Saying there is a fundamental need to shake up the nation’s thinking on quality teaching, the NEA this past week announced that it is creating a national, independent commission to study the teaching profession and make recommendations on maximizing teacher and teaching effectiveness.
NEA President Dennis Van Roekel first spoke about plans for the commission during his keynote address at the NEA’s 2010 Representative Assembly in New Orleans. The new Commission on Effective Teachers and Teaching will draw on the experience of 21 accomplished teachers — supported by researchers, policymakers and academicians — who will examine the policies and practices governing the teaching profession.
Their goal? Craft a new teacher-centered vision of teaching and the teaching profession.
The best way to bring about real transformation is to “get the perspective of professional educators who are recognized for their innovation and accomplishments in the classroom,” Van Roekel said. “Our hope is that this commission will not only focus on the professional practices that make a difference in student learning but also address the critical issues facing the future of the profession. NEA is dedicating significant resources and staff to support the commission’s work because we recognize the significance of this task.”
Chaired by Madaline “Maddie” Fennel, 2007 Nebraska Teacher of the Year and fourth-grade teacher from Omaha, Neb., the Commission on Effective Teachers and Teaching is charged with accomplishing work in four areas:
- Analyzing existing standards, definitions, policies and practices related to teacher effectiveness and effective teaching and developing a teachers’ definition of an effective teacher and effective teaching.
- Crafting a new vision of a teaching profession that is led by teachers and ensures teacher and teaching effectiveness.
- Developing a comprehensive set of recommendations for the National Education Association about the union’s role in advancing and promoting teacher effectiveness and the teaching profession.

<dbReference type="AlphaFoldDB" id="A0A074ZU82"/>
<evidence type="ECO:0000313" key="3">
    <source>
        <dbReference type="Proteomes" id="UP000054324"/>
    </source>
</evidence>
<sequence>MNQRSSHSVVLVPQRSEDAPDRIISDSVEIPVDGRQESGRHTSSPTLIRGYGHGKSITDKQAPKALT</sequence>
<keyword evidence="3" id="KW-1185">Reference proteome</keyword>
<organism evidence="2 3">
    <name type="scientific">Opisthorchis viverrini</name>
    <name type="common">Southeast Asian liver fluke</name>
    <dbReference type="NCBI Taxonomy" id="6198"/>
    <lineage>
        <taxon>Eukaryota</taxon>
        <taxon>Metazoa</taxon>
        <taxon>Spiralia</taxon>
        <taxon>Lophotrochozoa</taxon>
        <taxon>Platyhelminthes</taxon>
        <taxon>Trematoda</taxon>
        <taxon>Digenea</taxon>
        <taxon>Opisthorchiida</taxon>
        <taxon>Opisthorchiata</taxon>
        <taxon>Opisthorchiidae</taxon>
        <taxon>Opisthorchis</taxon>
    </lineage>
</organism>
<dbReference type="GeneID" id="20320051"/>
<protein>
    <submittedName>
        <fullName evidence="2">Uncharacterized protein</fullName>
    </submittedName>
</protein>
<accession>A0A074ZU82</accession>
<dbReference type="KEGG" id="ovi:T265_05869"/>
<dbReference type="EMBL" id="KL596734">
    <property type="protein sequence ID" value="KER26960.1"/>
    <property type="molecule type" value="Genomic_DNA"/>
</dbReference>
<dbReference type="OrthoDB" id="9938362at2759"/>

- Developing a comprehensive set of recommendations for education leaders and policymakers about the future of the teaching profession and the role of teachers in governing it.
The commission will meet four to six times over the next year and conduct public hearings to gather input on topics of interest to the panel. Individual members of the commission will work on various committees and activities in order to accomplish the goal of delivering preliminary recommendations to the 2011 NEA Representative Assembly in Chicago.
Commission members will solicit feedback from NEA members and deliver a final report to the public in the fall of 2011. NEA will use the recommendations to examine the Association’s policies and long-term vision for teaching.
Van Roekel believes the current policies and processes that govern our profession do little to support teachers or students today.
“Those with little understanding about student learning or the teaching profession have been allowed to establish programs, set standards and shape policies that impact teaching and learning,” he said. “Absent a new approach to teacher policy, it is unrealistic to expect schools and teachers to prepare all students with the skills and knowledge necessary for the 21st century and beyond.”
Supporting the work of the Commission is one of many steps the NEA is taking to help transform the profession and give teachers greater authority over their profession, the quality of teaching and quality of public schools.